Children could begin receiving COVID-19 vaccine as soon as spring

Starting in the spring, the United States could be ready to start vaccinating children for COVID-19, Dr. Anthony Fauci said on Friday.

Experts say vaccines for children will be the next step to moving past the pandemic. Researchers and doctors know children do get COVID-19. Although the cases are usually not as severe as older populations, they are still spreading the disease unknowingly oftentimes and experts say it's important they be protected.

"Hopefully by the time we get to the late spring/early summer, we can have children being vaccinated in accordance with the FDA’s guidance," said Dr. Fauci.

Right now, Pfizer has fully enrolled 12 to 15 year olds in their adolescent trial and Moderna isn’t far behind, enrolling 12 to 17 year olds in its program.

"So they’re getting vaccinated in January and then the second vaccine in February and then we’ll study them and follow them through March and April," explained Patsy Stinchfield with Children's Hospitals & Clinics of Minnesota. "And then back to the regulators and us at CDC in April/May."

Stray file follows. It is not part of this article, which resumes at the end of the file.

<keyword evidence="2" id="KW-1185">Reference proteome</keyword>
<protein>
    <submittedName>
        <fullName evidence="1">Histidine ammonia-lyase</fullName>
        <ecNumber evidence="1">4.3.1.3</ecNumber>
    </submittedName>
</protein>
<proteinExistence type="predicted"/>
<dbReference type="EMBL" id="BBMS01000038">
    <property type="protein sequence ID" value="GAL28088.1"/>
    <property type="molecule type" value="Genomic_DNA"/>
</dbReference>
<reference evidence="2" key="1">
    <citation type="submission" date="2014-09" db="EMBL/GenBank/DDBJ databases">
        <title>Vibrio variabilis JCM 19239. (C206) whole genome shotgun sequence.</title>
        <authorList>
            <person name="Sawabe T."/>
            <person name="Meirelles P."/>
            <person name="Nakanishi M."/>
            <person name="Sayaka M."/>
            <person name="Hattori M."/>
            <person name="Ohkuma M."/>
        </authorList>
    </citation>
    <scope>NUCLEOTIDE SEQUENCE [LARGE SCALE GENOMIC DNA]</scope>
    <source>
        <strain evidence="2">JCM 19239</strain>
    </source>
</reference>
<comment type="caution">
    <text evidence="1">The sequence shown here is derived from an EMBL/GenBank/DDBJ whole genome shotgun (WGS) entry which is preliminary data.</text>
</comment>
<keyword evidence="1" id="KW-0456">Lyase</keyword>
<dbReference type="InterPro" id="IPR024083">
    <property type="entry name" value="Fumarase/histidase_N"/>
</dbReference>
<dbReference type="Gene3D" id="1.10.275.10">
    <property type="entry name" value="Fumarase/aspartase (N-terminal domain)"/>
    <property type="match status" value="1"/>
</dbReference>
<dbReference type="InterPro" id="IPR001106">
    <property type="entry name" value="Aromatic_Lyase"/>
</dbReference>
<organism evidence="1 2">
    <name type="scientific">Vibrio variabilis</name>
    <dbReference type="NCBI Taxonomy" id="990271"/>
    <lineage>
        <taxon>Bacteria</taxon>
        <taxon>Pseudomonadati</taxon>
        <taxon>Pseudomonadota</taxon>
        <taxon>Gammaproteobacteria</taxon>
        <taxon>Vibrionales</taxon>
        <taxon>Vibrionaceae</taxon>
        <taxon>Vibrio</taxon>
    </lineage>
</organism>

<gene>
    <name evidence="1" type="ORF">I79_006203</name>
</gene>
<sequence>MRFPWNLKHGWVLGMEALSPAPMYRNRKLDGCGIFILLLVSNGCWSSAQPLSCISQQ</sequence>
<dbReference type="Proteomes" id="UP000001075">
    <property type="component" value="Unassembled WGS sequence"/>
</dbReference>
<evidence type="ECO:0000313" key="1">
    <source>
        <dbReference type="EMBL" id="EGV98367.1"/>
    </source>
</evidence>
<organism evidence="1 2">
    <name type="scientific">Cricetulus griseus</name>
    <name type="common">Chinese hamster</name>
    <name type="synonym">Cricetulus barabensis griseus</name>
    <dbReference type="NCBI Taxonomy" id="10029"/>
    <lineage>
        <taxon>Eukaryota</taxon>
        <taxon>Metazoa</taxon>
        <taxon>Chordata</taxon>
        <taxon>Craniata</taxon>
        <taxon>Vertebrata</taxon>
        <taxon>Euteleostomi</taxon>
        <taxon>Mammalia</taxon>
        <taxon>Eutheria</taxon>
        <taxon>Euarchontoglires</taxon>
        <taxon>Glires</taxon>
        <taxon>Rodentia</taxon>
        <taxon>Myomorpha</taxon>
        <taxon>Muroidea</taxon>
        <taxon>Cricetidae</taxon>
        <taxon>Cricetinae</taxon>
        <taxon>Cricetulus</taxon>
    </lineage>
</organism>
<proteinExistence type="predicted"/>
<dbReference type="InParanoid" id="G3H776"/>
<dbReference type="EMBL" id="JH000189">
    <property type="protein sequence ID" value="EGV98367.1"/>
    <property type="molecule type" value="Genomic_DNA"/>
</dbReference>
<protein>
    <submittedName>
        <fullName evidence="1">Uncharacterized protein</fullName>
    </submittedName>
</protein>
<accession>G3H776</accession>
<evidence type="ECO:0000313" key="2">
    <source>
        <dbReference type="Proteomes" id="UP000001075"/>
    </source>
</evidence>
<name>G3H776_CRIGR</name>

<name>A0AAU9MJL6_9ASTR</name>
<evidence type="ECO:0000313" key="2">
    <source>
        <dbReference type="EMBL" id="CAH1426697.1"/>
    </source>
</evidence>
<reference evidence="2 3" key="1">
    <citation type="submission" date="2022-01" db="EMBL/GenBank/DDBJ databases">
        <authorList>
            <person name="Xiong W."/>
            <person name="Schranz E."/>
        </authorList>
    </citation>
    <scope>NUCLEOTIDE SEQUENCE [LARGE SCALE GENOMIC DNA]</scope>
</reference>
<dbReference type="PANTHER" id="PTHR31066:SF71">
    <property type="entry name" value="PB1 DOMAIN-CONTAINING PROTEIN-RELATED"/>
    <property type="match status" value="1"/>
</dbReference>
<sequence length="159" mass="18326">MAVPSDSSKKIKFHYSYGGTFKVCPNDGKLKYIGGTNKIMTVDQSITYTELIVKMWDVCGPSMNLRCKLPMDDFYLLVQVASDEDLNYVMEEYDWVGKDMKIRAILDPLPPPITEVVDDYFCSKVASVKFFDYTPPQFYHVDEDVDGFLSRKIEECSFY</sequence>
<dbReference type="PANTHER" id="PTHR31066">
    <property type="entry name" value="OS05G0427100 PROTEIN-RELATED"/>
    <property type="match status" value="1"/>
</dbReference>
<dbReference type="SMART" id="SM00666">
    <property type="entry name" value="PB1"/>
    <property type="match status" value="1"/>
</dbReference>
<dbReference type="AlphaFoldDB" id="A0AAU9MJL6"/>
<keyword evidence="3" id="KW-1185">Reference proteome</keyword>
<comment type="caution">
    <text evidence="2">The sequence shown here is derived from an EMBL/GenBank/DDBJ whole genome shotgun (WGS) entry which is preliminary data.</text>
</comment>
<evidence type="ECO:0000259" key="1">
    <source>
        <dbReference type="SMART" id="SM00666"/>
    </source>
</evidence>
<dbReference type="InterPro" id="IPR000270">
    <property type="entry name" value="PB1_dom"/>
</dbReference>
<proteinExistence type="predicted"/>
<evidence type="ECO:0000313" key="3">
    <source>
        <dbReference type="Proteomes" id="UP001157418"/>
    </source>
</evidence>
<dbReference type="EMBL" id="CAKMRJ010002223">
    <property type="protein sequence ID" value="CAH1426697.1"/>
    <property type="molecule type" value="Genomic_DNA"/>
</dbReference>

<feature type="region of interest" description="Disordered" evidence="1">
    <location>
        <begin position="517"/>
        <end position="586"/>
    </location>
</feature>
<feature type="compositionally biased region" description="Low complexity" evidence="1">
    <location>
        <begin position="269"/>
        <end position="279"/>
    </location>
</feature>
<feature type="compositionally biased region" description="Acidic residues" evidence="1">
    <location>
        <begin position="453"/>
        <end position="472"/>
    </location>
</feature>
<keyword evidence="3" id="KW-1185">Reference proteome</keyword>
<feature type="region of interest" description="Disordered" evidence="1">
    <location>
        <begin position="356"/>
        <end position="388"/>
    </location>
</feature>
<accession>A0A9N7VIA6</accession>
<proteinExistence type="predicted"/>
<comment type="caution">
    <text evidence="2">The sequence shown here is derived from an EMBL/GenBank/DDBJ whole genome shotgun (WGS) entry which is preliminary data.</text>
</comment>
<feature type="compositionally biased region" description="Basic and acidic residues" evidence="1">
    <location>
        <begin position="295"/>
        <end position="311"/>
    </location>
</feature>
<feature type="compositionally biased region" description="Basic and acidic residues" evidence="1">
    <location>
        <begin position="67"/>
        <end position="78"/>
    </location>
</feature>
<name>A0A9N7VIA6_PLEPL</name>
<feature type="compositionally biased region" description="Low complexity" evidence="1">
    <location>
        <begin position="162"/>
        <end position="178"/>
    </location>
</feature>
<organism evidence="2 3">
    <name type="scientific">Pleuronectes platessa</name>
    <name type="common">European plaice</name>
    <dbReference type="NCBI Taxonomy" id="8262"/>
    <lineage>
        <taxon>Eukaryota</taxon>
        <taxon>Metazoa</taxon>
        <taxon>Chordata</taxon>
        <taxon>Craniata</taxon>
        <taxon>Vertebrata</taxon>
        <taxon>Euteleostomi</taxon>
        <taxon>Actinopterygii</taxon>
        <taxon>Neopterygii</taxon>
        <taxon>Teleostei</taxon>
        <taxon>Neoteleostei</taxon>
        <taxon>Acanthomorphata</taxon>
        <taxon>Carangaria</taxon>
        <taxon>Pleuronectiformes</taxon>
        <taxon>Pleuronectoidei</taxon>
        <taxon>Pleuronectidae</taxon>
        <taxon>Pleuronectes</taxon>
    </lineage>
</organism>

A CDC panel met earlier this week to talk about the topic. Children’s Minnesota nurse practitioner Patsy Stinchfield has been part of those meetings and is a long-time expert on vaccines.

"We’re asking three questions," Stinchfield said. "Is this vaccine safe in children? Does it work and at what dose does it work?"

Vaccine trials will need to be completed in the 12 year old and older population first before moving onto younger groups.

"We’ll be working on these other age groups through the latter half of 2021 and probably not vaccinating very young children until 2021, early 2022," she added.

She added that no safety corners are being cut and that children need to be protected the same way we’re protecting adults.

"Children are 25 percent of our population and if we don't vaccinate children, we’re going to have a harder time getting out of the pandemic," concluded Stinchfield.

In terms of rollout, Stinchfield expects that once approved for kids, the vaccines would most likely be given in places like pediatric family practices or clinics -- the same way other vaccines are given to children -- versus a large vaccine event.